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  • Jason Dias

Should I say “high functioning?”


Your new friend tells you they’re autistic. You wonder, should I tell them they’re high functioning? It would be intended as a bridge-builder (“I know something about autistic people!”) and a compliment. But it might not come across that way. It could fall into the realm of microaggression.

Here’s the thing: we say a lot of things that seem complimentary but actually imply parentheses. The prototype of this is telling a person of color they’re “articulate.” You mean, “You’re articulate for a black guy.” Even if you don’t, enough people have meant that to soil the comment. You should refrain from it. Also, you should get to know lots of people who aren’t like you, so you know that POC are not inarticulate, then you won’t be surprised into this comment.

“You’re pretty (for a heavy girl);” “You dance pretty good (for a disabled person);” and so forth. These are microaggressions, comments that by going against type imply type. “You’re high functioning,” comes with implied parentheses, too: “(for an autistic person).”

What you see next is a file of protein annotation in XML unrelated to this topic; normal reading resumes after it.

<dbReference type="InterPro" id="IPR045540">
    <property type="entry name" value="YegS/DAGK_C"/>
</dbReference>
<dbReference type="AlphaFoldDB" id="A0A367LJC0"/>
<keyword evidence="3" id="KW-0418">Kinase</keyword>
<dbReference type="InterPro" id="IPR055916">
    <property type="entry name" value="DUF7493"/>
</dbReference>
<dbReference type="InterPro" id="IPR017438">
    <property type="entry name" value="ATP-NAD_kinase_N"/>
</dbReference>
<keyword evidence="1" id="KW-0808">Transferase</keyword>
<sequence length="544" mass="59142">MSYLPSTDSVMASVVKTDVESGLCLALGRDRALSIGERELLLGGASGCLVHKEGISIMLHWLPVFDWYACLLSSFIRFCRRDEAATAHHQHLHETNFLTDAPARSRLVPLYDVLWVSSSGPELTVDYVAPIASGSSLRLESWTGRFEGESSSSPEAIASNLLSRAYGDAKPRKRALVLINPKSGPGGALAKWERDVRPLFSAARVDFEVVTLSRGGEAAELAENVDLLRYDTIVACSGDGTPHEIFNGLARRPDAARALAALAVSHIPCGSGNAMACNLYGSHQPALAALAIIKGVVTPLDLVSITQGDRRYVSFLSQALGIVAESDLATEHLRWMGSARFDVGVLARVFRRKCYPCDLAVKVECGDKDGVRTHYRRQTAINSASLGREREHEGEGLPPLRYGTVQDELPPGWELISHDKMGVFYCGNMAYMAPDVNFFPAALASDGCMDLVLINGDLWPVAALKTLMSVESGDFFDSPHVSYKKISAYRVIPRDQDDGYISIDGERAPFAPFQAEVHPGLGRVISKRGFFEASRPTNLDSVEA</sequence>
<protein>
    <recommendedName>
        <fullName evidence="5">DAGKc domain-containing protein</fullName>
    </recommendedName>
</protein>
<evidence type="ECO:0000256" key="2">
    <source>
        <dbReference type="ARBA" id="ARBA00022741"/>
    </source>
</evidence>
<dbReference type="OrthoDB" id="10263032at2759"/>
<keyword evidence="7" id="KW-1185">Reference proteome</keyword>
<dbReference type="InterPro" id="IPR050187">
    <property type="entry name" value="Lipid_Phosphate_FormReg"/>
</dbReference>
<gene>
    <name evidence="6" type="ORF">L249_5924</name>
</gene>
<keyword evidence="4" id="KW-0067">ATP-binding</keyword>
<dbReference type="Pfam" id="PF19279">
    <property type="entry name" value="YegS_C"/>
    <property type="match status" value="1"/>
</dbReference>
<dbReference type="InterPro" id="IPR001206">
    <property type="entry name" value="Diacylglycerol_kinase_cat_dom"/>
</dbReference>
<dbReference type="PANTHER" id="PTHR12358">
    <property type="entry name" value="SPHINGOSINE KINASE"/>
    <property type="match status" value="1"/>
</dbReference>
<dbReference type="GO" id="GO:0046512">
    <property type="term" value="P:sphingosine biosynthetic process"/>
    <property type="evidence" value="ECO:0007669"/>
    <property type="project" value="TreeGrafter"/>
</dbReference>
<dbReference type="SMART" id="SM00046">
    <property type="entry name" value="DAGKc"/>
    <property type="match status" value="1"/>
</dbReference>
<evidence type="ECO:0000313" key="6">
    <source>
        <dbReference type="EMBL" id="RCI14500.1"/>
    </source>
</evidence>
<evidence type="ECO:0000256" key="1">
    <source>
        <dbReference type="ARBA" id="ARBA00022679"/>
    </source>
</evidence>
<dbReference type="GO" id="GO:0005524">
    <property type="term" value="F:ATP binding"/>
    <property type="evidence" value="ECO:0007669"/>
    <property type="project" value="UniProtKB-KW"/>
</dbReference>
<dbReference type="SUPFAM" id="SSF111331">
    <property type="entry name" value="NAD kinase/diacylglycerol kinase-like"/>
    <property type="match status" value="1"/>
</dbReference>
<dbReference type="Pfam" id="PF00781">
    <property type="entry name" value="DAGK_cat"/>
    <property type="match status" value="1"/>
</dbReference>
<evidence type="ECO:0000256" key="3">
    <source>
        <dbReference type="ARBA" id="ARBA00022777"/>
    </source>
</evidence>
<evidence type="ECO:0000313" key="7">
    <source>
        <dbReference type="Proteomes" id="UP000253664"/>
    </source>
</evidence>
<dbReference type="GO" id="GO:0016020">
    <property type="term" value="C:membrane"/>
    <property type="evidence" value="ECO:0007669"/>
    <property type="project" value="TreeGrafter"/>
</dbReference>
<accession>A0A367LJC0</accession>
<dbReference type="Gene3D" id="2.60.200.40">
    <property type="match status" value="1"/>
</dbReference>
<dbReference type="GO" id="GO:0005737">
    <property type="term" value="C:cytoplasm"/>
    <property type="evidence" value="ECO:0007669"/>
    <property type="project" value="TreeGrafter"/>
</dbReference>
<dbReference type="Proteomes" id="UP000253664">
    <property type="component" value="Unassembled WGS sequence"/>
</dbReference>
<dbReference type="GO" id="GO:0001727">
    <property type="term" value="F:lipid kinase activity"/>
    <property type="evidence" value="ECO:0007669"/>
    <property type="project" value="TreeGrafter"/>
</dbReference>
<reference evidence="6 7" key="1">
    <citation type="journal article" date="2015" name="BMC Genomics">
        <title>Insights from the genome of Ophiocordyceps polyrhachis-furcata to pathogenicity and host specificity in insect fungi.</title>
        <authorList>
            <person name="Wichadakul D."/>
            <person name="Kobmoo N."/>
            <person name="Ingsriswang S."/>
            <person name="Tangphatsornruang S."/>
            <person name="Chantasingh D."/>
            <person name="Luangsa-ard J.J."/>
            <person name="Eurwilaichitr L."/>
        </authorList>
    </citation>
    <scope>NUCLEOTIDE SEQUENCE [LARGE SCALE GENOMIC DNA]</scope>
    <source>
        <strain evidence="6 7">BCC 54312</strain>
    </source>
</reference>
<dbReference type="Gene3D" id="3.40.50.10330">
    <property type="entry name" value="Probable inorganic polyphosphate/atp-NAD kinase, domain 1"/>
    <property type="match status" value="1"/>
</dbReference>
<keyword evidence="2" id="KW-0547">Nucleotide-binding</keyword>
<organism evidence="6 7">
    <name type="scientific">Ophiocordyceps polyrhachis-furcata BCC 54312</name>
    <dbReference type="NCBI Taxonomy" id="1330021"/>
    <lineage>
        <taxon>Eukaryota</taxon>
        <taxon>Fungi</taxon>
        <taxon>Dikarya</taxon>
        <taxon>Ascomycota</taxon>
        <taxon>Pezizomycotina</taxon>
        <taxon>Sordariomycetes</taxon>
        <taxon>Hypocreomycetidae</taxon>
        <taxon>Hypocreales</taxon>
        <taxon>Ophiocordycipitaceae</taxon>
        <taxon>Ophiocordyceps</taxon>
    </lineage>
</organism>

Do you want all your achievements and positive qualities to be parenthetical? Well, neither do I. I’m not high functioning for an autistic guy. I’m high functioning for a human. I have a doctorate, teach graduate classes, travel internationally, and don’t have credit card debt. I don’t resent the comment; in fact, I see the attempt at connection. But there are better ways to make those connections.

For example: Someone tells you they are autistic. Ask a question. Maybe, “Cool. So what do I need to know about you?” Connection made. You’re listening.

Beyond the microaggression, there’s another implication of “high functioning.” It implies everyone but your new friend is low functioning. The thing is, people with autism are hardly more likely to be low functioning than anyone else. You see the kids in programs to help with behavior problems, and you don’t see the people teaching college classes and doing your taxes and walking their dogs at the park. Plenty of non-autistic people have all sorts of problems holding down jobs or engaging in productive relationships. We all have our problems.

So hey, connection is good, and empathy is good. But these words are increasingly loaded and should be used with care in professional contexts.

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Copyright Jason Dias 2018